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Briefings

The outflow: Brits abroad

in | by Hugo Dixon

Most of the debate over free movement concerns the influx of foreigners. But remember how it works both ways. Brits are free to work, study and retire across the Channel. Hundreds of thousands of our citizens work in other EU countries; hundreds of thousands more have retired to sunnier climates around the Mediterranean.

Although there is a wide range of estimates of how many Brits live in the EU – and the lack of an agreed definition of what constitutes living in a particular country – House of Commons briefing thinks the best figure is 1.2 million. These figures, though, don’t include people who live abroad part time. The Institute for Public Policy Research reckoned in 2008 that, if you include part-timers, there were 1 million Brits living in Spain, and a third of a million apiece living in France and Ireland. The think-tank reached these estimates in part by making assumptions to fill gaps in the data. 

Despite the euro zone’s recent economic woes, 69% of Brits feel it is important that we are free to get jobs in other EU countries compared to 21% who don’t, according to the latest British Social Attitudes survey. It is quite likely, what’s more, that some time in the future other EU economies will be booming when Britain is suffering. The freedom to cross the Channel to find work without any hassle could then be particularly valuable. Remember Auf Wiedersehen, Pet, the comedy television series from the 1980s about British construction workers who went to Germany when unemployment was high here? Such days may return.

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Quite apart from being able to respond to short-term fluctuations in job opportunities at home, free movement gives our citizens the opportunity to broaden their minds and gain skills. Students can, for example, take advantage of the Erasmus programme which helps fund a year’s study in another EU country. Over 90,000 UK students participated in this scheme between 2007 and 2013.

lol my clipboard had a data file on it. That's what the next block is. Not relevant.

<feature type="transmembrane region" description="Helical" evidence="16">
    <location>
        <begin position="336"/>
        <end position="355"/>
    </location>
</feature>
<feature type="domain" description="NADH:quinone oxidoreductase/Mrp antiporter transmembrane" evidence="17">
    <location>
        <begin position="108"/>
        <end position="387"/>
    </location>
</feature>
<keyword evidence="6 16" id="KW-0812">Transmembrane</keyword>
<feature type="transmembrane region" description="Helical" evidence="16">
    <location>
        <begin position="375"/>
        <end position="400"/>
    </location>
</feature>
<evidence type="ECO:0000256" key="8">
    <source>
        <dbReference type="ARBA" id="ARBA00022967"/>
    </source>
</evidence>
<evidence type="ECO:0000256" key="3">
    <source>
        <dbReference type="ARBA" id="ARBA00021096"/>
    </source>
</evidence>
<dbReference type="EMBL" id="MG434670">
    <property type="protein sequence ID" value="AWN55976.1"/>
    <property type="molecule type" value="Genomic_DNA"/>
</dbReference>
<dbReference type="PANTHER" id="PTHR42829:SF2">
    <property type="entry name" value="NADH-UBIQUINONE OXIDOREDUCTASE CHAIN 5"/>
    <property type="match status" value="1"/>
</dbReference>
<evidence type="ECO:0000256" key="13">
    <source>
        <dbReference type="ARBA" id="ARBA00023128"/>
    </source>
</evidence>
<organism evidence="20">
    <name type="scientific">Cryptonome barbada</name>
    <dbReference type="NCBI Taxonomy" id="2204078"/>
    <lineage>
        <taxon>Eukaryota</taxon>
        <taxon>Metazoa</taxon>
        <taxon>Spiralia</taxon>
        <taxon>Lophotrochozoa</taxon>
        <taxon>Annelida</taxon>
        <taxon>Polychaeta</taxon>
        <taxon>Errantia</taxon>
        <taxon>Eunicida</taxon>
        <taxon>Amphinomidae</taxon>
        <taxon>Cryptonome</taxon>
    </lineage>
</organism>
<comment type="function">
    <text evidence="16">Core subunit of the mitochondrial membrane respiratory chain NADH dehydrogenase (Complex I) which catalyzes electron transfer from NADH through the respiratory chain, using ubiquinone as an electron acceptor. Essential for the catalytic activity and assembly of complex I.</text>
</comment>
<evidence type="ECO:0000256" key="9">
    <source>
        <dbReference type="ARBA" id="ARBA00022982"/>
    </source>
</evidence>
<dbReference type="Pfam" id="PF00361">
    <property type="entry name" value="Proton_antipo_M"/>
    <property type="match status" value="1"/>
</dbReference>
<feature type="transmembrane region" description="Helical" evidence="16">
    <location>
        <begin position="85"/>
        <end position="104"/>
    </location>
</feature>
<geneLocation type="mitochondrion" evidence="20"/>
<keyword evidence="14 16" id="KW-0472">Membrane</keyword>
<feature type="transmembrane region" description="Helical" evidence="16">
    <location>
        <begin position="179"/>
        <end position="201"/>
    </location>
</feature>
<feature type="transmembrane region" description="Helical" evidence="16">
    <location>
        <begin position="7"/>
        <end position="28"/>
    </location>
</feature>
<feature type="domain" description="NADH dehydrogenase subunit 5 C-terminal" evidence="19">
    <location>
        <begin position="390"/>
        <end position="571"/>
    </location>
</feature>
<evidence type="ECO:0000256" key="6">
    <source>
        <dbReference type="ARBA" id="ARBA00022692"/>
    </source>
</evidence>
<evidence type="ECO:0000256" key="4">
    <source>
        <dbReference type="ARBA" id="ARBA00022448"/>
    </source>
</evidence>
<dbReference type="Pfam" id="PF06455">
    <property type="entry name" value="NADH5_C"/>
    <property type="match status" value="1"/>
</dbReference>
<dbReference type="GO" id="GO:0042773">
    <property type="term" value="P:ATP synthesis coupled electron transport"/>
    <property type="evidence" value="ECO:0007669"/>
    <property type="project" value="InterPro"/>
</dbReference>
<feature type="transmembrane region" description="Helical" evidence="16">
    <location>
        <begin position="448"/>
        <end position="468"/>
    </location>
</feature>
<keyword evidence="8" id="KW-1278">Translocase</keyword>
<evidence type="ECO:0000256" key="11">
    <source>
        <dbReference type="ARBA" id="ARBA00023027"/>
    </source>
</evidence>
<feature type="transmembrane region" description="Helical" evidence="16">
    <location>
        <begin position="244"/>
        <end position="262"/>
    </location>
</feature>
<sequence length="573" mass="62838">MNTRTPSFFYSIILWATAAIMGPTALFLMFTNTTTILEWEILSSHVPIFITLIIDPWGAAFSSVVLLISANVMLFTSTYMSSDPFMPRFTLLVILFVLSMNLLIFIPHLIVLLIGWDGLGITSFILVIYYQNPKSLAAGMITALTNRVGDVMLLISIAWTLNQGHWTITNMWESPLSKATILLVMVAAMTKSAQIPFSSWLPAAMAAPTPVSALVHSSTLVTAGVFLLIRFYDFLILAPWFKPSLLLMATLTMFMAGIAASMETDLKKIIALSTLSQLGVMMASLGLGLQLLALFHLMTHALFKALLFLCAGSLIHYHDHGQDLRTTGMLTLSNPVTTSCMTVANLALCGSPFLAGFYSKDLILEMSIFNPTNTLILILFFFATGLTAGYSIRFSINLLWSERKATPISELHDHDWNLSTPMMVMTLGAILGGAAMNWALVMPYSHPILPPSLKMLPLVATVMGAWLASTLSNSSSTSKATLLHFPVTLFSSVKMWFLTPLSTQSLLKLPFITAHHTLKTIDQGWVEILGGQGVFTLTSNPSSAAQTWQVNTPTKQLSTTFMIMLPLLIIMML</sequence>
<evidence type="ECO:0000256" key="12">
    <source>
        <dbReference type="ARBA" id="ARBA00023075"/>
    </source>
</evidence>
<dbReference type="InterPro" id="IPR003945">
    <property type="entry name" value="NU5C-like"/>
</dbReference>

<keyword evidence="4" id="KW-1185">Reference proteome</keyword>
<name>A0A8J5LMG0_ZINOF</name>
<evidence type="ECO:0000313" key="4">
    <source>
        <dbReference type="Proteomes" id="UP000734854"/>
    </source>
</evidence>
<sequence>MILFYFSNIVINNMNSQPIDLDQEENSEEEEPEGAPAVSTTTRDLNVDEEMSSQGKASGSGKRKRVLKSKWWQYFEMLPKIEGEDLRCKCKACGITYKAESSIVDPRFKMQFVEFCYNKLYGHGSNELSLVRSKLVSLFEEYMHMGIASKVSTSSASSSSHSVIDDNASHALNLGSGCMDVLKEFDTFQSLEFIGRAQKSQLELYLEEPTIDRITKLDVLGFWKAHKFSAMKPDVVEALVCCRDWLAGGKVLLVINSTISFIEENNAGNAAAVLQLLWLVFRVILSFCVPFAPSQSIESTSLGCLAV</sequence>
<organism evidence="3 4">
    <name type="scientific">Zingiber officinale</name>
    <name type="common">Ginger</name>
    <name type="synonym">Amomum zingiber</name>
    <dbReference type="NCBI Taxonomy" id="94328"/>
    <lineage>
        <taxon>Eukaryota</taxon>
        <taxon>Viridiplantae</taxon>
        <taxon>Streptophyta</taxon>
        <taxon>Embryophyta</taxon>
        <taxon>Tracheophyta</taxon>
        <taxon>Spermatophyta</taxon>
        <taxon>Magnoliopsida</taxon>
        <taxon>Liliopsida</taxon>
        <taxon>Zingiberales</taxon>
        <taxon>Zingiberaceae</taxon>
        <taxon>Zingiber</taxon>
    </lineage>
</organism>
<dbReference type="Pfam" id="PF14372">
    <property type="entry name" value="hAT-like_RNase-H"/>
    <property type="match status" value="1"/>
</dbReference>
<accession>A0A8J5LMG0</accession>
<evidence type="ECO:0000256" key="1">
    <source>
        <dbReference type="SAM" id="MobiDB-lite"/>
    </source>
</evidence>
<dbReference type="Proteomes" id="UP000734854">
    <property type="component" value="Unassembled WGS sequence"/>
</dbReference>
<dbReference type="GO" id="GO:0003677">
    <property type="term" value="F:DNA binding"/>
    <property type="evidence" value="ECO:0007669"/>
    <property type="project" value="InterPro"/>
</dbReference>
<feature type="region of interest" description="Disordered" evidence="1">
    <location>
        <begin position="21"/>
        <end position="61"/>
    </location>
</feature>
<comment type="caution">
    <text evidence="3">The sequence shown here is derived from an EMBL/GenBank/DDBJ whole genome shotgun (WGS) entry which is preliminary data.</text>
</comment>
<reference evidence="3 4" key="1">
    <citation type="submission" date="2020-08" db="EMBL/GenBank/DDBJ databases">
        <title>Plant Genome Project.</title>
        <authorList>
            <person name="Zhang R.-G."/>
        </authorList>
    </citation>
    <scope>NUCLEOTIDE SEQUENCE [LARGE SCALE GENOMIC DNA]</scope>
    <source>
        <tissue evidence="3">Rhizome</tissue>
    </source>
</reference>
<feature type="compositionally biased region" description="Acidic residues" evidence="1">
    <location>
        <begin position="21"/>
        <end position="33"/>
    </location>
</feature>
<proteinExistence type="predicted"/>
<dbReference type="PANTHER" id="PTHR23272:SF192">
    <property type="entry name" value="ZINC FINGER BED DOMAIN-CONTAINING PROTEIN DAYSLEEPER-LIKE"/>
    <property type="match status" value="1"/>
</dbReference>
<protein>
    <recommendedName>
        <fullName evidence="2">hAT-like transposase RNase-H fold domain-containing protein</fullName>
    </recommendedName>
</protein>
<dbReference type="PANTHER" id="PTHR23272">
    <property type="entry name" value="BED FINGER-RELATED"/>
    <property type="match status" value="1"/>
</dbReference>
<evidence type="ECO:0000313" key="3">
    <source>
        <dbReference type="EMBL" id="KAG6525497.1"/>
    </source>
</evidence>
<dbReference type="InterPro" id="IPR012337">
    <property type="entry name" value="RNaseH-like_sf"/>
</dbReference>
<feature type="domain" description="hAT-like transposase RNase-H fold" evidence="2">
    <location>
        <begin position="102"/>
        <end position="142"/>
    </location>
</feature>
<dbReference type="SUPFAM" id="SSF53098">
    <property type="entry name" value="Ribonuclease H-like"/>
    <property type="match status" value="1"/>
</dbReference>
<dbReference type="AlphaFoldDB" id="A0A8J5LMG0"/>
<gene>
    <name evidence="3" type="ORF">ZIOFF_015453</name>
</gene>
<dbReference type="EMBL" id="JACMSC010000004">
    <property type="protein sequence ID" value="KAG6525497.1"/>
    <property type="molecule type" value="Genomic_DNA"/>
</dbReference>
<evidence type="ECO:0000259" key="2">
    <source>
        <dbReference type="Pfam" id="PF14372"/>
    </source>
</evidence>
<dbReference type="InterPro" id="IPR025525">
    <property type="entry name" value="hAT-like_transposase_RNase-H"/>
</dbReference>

If we left the EU, it is not at all clear what would happen to our citizens living and working abroad. But the best guess is that tit-for-tat would prevail. In the unlikely event that relations got really acrimonious and we kicked EU citizens out of the UK, the EU would probably retaliate and kick out our citizens too. That would be disastrous. More likely, we would just severely curtail new immigrants crossing the Channel to Britain. The EU would then probably put limits on Brits going to live, study and work there. Some Brits living in EU countries might also be subject to “integration rules” requiring them to learn the local language. Meanwhile, if we required some EU citizens (say from Romania) to get visas before visiting the UK, the EU would probably respond by requiring us to get visas if we wanted to visit anywhere in the EU, even just for a holiday.

This is an excerpt from “The In/Out Question: Why Britain should stay in the EU and fight to make it better” by Hugo Dixon. 

Factchecking by Luke Lythgoe

This piece was updated on Feb. 27 to take account of the new data in a House of Commons briefing